This past week has been a tad bit crazy, thus the lack of blogging. My parents have arrived for their annual trip in from the Philippines where they live and they just happened to arrive on the same day as Elizabeth's 7th grade performance.
Elizabeth has been fortunate not only to attend a school she loves, but a school that has encouraged each child to develop a strong sense of self and ability to perform in a variety of artistic endeavors, including stage presence.
Elizabeth, although she has no desire to join local youth theater, loves this aspect of her education and embraces it heartily each year. Last night was no exception.
Her class spent the last 8 weeks studying the plight of the Jewish people in Europe during WWII. Part of the way they learned about this period in history was to study the story of Brundibár and it's history.
All the time that they spent learning lines, music, story, and costume, they also spent learning about Theresienstadt, the concentration camp where the opera was performed, and the children who were imprisoned there.
They are also reading Night and Diary of Anne Frank to get a more complete picture of that time period.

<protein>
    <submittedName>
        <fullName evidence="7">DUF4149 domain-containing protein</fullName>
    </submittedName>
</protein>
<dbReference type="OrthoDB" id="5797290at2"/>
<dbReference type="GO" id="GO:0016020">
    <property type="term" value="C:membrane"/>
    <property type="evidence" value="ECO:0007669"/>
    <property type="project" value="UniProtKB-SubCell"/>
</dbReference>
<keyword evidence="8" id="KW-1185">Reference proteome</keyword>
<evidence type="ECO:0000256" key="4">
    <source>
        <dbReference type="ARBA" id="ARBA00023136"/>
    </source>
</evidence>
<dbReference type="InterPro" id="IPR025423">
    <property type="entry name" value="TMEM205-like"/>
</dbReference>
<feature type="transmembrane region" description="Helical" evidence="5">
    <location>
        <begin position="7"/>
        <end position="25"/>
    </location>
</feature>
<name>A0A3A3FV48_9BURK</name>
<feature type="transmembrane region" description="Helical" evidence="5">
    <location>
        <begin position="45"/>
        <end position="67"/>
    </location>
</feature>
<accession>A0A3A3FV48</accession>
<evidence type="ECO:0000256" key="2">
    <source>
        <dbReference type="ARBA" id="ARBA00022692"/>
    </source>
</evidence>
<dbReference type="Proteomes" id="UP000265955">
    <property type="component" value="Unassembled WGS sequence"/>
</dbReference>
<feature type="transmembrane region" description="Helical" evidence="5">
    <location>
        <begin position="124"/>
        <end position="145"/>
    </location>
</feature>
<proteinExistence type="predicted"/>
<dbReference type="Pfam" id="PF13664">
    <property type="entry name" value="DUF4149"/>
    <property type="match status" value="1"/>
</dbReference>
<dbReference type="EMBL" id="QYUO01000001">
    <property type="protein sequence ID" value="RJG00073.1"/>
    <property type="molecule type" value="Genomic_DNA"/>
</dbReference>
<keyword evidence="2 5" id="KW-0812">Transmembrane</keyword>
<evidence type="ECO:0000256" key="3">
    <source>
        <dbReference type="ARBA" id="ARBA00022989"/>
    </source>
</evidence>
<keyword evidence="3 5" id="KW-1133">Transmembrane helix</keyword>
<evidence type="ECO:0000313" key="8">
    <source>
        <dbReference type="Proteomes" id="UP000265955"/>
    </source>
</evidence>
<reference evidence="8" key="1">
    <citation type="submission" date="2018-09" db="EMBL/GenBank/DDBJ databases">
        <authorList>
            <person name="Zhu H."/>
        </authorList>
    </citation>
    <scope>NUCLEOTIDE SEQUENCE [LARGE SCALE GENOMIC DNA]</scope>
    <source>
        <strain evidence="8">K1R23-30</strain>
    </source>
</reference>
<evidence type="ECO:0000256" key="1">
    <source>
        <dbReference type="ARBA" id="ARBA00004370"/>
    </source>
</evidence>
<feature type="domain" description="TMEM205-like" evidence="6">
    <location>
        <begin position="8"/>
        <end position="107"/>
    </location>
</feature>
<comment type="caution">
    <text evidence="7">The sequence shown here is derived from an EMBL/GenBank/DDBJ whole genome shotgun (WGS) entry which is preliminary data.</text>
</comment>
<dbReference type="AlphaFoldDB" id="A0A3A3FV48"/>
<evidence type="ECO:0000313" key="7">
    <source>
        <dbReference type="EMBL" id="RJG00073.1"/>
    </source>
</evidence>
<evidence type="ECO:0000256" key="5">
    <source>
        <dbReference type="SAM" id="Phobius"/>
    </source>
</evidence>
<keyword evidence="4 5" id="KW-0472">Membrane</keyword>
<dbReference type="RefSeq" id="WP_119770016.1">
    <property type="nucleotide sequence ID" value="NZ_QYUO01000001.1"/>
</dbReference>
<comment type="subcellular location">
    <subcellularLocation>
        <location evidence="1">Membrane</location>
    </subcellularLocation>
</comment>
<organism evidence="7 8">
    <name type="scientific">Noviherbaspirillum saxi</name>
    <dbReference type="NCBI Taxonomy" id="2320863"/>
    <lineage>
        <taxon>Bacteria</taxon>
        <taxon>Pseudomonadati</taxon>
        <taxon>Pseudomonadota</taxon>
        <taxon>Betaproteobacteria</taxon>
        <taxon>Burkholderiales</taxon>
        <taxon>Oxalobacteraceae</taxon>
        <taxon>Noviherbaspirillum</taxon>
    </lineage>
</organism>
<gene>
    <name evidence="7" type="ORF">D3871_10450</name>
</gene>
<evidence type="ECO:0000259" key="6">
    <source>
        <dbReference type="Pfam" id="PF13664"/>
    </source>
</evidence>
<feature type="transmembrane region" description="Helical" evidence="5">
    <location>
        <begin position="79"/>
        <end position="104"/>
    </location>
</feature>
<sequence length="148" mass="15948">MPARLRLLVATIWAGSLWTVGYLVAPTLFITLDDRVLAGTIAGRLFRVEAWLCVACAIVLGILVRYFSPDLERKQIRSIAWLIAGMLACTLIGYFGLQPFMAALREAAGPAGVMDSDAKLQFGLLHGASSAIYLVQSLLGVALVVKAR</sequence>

I know that as a child when I read the paragraphs in a textbook about the atrocities of World War II, I didn't, couldn't, possibly fathom the scope of terror and evil.
I'm not sure that these kids can either, but I know that they have a much deeper, richer understanding than I ever did.
The day before they performed Brundibár to a packed house (twice), they watched a section of a 60 Minutes episode on the way the Nazis used Brundibár to deceive the Red Cross. Elizabeth came to me later that afternoon and said, "I always knew the Nazis were bad and the Holocaust was sad, but I didn't really understand how sad."
"I feel a responsibility to do such a good job on Brundibár so that we can honor those children who were so brave."
I think those children were incredibly honored.